Package problem

David Lyon david.lyon at preisshare.net
Tue May 19 06:31:57 CEST 2009


Hi David,

I guess paraphrased you are saying "don't touch your packages"..

To my point of view, the needs of the developer override the
priorities of the O/S house...

We should expect "old" packages on our systems from the O/S

and have an easier way to update them to whatever we want..

That's why imho, we can benefit with a package manager tool
that can do just that. I just don't have anything running
on ubuntu just yet - sadly.

On Tue, 19 May 2009 13:15:14 +0900, David Cournapeau <cournape at gmail.com>
wrote:
> On Tue, May 19, 2009 at 4:52 AM, Sverre <sverreodegard at gmail.com> wrote:
>> I'm using Ubuntu and some of the packages in the repository are too
>> old. So I got the thought to remove nearly  all packages downloaded
>> from the repository and install them with easy_install. Is this a way
>> to go without greater problems?
> 
> This is probably the worst way to do it :)
> 
> As a rule, you should never install anything from sources (be it
> python packages or anything else) in /usr, which should be considered
> as 'owned' by the package. By /usr is owned, I mean that anything
> installed with prefix /usr (/usr/lib, /usr/include, etc...) can be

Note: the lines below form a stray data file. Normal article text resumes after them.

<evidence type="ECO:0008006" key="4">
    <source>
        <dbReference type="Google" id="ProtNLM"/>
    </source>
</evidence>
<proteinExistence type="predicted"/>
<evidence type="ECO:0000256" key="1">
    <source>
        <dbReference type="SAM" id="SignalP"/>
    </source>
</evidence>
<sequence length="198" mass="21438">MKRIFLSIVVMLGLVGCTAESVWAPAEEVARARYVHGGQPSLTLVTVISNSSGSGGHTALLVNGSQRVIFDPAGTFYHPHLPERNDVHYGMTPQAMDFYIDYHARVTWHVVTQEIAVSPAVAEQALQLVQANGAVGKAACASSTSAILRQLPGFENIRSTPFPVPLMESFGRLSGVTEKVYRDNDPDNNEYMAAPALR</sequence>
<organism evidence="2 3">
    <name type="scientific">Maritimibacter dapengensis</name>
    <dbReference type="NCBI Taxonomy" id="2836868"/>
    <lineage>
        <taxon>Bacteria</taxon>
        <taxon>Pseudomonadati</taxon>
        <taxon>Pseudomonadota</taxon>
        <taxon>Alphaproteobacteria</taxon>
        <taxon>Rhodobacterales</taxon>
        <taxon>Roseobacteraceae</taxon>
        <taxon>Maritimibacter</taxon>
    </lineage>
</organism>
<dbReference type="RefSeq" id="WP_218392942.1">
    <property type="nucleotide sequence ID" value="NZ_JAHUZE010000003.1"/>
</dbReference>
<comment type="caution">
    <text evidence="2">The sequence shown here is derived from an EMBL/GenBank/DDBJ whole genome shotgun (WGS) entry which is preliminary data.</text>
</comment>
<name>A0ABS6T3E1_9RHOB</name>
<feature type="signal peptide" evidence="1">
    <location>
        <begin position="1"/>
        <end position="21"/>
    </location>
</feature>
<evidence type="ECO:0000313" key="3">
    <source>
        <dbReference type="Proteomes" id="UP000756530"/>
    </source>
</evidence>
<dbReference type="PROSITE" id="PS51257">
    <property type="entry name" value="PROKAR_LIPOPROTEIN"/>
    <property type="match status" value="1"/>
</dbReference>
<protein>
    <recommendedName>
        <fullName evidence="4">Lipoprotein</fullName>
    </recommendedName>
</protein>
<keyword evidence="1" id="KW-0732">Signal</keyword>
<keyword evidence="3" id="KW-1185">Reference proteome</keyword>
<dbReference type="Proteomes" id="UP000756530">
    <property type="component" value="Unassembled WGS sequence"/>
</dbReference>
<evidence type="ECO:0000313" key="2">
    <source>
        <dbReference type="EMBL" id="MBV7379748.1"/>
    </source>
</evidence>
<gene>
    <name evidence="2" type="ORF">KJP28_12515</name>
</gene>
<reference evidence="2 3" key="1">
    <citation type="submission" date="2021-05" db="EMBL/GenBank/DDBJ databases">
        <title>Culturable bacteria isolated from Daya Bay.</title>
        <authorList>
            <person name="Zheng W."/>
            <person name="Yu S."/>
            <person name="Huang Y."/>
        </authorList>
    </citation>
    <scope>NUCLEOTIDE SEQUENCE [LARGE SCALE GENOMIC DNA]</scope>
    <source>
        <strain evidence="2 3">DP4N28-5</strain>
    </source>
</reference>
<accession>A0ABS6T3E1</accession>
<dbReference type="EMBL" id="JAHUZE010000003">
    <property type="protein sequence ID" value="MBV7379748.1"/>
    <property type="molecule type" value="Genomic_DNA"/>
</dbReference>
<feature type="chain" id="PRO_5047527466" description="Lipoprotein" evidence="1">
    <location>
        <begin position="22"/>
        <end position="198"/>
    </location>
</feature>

> overwritten by the Ubuntu package manager. Unfortunately, by default,
> python setup.py install will install in /usr (whereas most sources
> packages installed in /usr/local/ if no --prefix is given - that's the
> case of any software using autoconf, like python for example).
> 
> You could either install system-wide (for all users) in /usr/local, or
> somewhere just for yourself. To handle dependencies, you could use
> something like virtualenv for packages using autotools. For
> development, a more heavy-weight (but more reliable) method is to use
> chroot and other 'jail-like' systems.
> 
> You should avoid building by yourself things which depend on a lot of
> C libraries - it quickly becomes unmanageable in my own experience.
> For some distributions which have long release periods (e.g. RHEL),
> that's a significant problem without any easy solution (I almost
> always use a virtual machine in that case if possible).
> 
> cheers,
> 
> David



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